Thursday 5 May 2022

World Health Organisation admits its anti-obesity policies don't work

From The Times...

Britain is on track to be the fattest nation in Europe in a decade, with the rise in obesity driven by takeaway services such as Deliveroo and sedentary lifestyles, a World Health Organisation expert has warned.

By the early 2030s, 37 per cent of British men and women are expected to be obese, a report from global health chiefs says. The present figure is 28 per cent.

Regular readers will be aware that obesity predictions from the likes of the WHO are worthless. As I wrote in 2015... 
In 2006, a Department of Health report predicted that 28 per cent of women and 33 per cent of men would be obese by 2010. Although a prediction for just four years in advance sounds a modest task, 2010 came and went with obesity rates of 26 per cent for both sexes.

In 2007, the well-regarded Foresight report predicted that 'by 2015, 36% of males and 28% of females will be obese'. Figures for 2015 have not yet been published but the most recent data for England show rates of 26 per cent and 24 per cent respectively.

Undeterred by these failed efforts at clairvoyance, The Lancet published a report in 2011 which predicted that nearly half of all British men and 43 per cent of British women would be obese by 2030. It would take an extraordinary surge in prevalence for this to come to pass. Current rates are below The Lancet's lowest confidence interval and appear unlikely to catch up.

Leaving the WHO's prognostication skills to one side, the claim that UK obesity rates will rise from 28% to 37% in the next decade does not say much for the WHO's anti-obesity policies. By 2030, the tax on sugary drinks - which the WHO portrays as one of the 'best buys' for tackling obesity - will have been in place for 12 years. The food reformulation scheme - which is apparently so effective that it is being rolled across Europe by the WHO - will have been in place for 14 years. Heavy restrictions on the promotion and sale of so-called junk food will have been in place for 8 years. Mandatory calorie labelling will also have been in place for 8 years. A ban on advertising food that is deemed high in fat, sugar or salt on TV before 9pm and online any time will have been in place for 7 years.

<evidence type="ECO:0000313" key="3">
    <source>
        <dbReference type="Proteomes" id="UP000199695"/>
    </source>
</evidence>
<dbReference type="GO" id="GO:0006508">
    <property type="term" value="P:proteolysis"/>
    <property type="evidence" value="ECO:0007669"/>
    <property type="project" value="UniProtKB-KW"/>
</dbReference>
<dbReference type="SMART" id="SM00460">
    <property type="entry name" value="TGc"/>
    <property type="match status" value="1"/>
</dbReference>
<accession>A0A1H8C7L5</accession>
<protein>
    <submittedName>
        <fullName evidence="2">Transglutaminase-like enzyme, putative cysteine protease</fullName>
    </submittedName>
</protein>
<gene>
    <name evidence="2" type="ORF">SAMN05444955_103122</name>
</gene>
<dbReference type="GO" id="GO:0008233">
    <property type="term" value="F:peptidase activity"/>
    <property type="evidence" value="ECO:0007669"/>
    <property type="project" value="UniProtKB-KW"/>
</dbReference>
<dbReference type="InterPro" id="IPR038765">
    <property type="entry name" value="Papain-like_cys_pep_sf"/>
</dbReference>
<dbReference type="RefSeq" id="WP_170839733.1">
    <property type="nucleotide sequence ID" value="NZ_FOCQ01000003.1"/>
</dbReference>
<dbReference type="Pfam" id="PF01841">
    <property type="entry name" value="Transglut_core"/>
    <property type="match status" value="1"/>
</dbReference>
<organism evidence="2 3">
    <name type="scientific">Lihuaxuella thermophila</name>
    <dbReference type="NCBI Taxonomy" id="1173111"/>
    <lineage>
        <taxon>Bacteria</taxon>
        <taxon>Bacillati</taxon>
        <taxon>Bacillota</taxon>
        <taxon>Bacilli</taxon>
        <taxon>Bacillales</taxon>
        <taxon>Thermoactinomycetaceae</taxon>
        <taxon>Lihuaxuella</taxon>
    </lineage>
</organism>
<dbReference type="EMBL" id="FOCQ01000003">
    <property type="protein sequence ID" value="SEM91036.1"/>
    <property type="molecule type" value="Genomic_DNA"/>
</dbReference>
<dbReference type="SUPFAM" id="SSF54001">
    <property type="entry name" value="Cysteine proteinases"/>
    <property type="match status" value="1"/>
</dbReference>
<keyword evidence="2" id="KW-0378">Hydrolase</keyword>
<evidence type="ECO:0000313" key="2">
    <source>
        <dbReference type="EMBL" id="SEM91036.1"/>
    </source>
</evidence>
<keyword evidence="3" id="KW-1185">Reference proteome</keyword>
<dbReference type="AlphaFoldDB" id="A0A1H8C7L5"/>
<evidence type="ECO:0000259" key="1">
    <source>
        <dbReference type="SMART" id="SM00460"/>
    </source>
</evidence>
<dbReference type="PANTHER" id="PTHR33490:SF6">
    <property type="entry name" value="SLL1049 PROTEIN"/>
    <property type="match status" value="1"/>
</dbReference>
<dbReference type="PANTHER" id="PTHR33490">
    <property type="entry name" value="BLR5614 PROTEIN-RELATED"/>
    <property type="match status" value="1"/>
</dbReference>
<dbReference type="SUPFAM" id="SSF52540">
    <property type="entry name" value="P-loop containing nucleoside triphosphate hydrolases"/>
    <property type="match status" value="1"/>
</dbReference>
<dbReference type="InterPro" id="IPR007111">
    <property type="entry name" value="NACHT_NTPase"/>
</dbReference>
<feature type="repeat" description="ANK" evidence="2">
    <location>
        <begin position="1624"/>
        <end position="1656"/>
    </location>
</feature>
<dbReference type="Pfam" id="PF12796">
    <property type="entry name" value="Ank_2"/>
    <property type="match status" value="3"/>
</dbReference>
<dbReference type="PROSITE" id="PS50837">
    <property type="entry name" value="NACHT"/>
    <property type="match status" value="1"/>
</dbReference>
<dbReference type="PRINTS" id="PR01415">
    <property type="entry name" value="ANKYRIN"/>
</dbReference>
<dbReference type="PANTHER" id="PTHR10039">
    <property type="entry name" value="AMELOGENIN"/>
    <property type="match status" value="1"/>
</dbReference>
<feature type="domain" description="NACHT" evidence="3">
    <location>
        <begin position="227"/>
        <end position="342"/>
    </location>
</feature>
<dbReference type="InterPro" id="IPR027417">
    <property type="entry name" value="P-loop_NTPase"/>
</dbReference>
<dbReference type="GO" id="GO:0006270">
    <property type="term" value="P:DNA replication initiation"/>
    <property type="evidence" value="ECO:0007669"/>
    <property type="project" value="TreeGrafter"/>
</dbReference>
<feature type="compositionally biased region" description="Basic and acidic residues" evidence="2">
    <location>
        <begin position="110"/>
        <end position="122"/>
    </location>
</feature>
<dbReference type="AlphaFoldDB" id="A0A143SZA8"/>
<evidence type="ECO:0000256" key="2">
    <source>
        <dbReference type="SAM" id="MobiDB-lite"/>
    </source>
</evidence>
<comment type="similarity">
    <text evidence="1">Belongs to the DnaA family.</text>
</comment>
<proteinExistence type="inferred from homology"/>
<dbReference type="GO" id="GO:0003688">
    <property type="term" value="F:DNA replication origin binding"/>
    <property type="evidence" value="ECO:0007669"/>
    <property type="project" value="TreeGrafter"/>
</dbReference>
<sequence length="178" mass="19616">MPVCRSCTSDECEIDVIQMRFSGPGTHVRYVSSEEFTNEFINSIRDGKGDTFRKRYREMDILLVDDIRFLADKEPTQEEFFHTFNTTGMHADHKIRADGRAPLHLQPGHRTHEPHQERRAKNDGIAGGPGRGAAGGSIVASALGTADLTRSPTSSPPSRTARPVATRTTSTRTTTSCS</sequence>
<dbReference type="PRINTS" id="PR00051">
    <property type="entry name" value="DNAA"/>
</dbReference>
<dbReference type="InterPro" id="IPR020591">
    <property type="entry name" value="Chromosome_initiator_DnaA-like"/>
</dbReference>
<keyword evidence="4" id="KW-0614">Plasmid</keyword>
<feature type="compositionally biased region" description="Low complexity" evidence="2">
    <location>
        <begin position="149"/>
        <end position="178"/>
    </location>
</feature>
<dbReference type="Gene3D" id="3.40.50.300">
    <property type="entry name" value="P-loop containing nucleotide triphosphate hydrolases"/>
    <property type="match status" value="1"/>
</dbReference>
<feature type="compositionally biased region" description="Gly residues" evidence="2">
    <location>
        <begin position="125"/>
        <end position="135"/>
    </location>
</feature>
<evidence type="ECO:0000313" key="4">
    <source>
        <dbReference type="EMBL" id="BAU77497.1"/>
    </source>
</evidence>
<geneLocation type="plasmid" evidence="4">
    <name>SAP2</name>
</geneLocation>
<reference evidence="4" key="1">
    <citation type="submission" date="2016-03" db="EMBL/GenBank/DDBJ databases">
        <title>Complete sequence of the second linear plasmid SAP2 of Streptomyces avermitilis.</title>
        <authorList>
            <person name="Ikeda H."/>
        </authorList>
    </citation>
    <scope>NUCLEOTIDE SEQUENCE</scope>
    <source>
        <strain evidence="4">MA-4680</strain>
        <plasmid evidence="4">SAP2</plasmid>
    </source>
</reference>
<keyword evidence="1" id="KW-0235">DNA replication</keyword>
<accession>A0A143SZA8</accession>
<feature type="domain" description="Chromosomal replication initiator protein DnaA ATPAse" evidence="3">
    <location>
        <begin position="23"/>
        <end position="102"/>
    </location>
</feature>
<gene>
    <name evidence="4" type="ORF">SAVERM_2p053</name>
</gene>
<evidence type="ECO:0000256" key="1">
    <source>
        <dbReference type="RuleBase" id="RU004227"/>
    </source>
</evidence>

The WHO would doubtless say that the government should do even more, but this not nothing, is it? Once the last of these policies is rolled out next year, Britain will have the most far-reaching anti-obesity legislation anywhere in the world. If this stuff worked, you would expect obesity rates to fall by at least a few percentage points. Instead, the WHO reckons they will rise by a third and Britain will overtake Turkey and Malta to become the fattest country in the WHO Europe region.

Hardly a glowing endorsement of their own policies, is it?

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